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With contributions from 30 leading media scholars, this collection provides a comprehensive overview of the main methodologies of critical media studies. Chapters address various methods of textual analysis, as well as reception studies, policy, production studies, and contextual, multi-method approaches, like intertextuality and cultural geography. Film and television are at the heart of the collection, which also addresses emergent technologies and new research tools in such areas as software studies, gaming, and digital humanities. Each chapter includes an intellectual history of a particular method or approach, a discussion of why and how it was used to study a particular medium or media, relevant examples of influential work in the area, and an in-depth review of a case study drawn from the author's own research. Together, the chapters in this collection give media critics a complete toolbox of essential critical media studies methodologies.
Presented in a single volume, this engaging review reflects on the scholarship and the historical development of American broadcasting A Companion to the History of American Broadcasting comprehensively evaluates the vibrant history of American radio and television and reveals broadcasting’s influence on American history in the twentieth and twenty-first centuries. With contributions from leading scholars on the topic, this wide-ranging anthology explores the impact of broadcasting on American culture, politics, and society from an historical perspective as well as the effect on our economic and social structures. The text’s original and accessibly-written essays offer explorations on a wealth of topics including the production of broadcast media, the evolution of various television and radio genres, the development of the broadcast ratings system, the rise of Spanish language broadcasting in the United States, broadcast activism, African Americans and broadcasting, 1950’s television, and much more. This essential resource: Presents a scholarly overview of the history of radio and television broadcasting and its influence on contemporary American history Contains original essays from leading academics in the field Examines the role of radio in the television era Discusses the evolution of regulations in radio and television Offers insight into the cultural influence of radio and television Analyzes canonical texts that helped shape the field Written for students and scholars of media studies and twentieth-century history, A Companion to the History of American Broadcasting is an essential and field-defining guide to the history and historiography of American broadcasting and its many cultural, societal, and political impacts.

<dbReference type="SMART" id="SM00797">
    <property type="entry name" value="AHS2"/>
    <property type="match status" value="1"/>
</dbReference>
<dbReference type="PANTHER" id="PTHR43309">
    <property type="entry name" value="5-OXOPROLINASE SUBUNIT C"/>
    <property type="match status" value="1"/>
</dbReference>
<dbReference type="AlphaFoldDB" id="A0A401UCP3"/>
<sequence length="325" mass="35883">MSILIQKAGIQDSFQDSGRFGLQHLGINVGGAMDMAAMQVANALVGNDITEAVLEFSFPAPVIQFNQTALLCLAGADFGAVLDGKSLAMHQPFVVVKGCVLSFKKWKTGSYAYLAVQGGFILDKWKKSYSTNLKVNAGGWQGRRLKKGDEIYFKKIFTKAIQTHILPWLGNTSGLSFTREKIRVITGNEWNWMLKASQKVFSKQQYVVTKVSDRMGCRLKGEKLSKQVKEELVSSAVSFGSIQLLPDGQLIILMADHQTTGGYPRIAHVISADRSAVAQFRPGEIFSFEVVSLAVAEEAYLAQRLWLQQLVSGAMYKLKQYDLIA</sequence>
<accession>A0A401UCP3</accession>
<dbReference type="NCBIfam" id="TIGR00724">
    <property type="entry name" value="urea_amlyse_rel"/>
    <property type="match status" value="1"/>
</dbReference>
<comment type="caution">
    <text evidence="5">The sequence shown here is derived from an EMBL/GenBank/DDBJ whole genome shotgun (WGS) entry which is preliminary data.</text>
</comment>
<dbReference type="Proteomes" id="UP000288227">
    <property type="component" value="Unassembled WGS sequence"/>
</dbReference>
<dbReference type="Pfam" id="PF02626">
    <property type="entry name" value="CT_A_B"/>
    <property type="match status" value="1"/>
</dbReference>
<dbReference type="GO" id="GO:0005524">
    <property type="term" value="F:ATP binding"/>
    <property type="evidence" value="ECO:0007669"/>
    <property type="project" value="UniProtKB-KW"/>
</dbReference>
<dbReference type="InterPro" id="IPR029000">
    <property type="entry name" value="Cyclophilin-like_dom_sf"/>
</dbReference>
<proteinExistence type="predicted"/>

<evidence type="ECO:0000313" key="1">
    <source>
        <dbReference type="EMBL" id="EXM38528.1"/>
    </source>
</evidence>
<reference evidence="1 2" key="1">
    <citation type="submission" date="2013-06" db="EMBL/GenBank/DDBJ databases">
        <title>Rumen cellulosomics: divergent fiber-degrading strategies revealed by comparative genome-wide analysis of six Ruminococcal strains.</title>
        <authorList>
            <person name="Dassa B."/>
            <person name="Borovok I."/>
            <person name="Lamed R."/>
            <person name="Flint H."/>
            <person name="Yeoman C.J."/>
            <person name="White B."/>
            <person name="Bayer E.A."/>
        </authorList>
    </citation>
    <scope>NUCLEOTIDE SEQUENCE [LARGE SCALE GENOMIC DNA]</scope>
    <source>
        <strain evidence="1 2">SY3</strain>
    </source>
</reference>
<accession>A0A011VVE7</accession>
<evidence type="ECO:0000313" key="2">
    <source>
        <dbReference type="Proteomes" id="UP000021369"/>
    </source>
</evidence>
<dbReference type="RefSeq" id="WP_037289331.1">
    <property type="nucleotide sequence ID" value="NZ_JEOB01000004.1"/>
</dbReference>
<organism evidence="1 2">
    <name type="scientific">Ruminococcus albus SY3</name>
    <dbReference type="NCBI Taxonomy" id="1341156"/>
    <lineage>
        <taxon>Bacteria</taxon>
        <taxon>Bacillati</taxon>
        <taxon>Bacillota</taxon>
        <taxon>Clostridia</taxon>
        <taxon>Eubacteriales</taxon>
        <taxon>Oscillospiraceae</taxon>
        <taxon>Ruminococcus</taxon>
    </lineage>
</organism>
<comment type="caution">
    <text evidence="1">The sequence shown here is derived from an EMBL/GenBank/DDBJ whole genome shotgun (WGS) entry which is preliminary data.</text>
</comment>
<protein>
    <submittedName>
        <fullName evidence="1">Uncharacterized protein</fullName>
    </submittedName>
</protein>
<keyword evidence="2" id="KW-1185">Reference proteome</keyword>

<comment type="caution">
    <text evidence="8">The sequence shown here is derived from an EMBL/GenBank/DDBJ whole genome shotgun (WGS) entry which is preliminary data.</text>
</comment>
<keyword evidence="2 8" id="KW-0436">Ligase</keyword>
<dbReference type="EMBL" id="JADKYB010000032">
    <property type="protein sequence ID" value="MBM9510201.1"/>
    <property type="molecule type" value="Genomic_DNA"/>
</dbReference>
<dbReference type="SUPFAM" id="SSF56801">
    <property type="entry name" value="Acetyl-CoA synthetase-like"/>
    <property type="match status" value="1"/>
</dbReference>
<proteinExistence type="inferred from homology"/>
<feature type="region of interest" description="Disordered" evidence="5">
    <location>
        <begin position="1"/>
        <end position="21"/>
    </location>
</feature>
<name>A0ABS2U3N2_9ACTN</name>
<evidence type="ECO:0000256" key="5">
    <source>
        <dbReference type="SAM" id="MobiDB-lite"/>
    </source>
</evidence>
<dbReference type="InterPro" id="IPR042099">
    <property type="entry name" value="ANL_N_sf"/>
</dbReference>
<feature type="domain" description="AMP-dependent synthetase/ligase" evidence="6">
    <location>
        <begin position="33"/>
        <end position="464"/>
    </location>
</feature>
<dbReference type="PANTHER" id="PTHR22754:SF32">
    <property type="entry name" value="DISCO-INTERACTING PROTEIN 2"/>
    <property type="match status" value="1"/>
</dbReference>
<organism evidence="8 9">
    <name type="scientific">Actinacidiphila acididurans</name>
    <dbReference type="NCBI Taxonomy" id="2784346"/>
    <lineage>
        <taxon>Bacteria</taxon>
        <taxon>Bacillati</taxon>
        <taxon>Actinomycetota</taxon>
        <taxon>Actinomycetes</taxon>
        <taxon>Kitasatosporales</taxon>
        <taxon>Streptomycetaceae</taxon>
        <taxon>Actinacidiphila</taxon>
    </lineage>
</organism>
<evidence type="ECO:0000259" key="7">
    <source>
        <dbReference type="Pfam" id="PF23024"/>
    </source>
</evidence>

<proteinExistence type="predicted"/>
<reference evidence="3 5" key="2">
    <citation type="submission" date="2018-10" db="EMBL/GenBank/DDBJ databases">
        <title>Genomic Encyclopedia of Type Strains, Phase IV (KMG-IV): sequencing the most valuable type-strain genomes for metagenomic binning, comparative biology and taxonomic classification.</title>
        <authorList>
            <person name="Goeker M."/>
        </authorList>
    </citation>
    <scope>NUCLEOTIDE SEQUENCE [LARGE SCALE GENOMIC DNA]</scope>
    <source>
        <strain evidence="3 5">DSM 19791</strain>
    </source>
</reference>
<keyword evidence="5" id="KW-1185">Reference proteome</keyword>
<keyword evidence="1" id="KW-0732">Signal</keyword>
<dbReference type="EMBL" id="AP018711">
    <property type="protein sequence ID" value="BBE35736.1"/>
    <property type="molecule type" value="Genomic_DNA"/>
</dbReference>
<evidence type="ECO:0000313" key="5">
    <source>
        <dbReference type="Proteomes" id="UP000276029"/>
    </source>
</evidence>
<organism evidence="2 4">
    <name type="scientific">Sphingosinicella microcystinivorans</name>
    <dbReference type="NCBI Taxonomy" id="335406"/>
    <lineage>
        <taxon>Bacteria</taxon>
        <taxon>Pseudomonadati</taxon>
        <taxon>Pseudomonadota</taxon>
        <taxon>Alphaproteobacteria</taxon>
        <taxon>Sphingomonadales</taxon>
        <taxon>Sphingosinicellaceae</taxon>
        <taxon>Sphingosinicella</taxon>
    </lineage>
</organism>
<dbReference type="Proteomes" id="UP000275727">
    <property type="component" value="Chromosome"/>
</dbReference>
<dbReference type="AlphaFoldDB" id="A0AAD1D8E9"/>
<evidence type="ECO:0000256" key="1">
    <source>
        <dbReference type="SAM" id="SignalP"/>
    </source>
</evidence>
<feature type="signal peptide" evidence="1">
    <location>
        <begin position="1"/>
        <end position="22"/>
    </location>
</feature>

Introduces key ideas and offers a sense of the new frontiers and questions in the emerging field of disability media studies Disability Media Studies articulates the formation of a new field of study, based in the rich traditions of media, cultural, and disability studies. Necessarily interdisciplinary and diverse, this collection weaves together work from scholars from a variety of disciplinary homes, into a broader conversation about exploring media artifacts in relation to disability. The book provides a comprehensive overview for anyone interested in the study of disability and media today. Case studies include familiar contemporary examples—such as Iron Man 3, Lady Gaga, and Oscar Pistorius—as well as historical media, independent disability media, reality television, and media technologies. The contributors consider disability representation, the role of media in forming cultural assumptions about ability, the construction of disability via media technologies, and how disabled audiences respond to particular media artifacts. The volume concludes with afterwords from two different perspectives on the field—one by disability scholar Rachel Adams, the other by media scholars Mara Mills and Jonathan Sterne—that reflect upon the collection, the ongoing conversations, and the future of disability media studies. Disability Media Studies is a crucial text for those interested in this flourishing field, and will pave the way for a greater understanding of disability media studies and its critical concepts and conversations.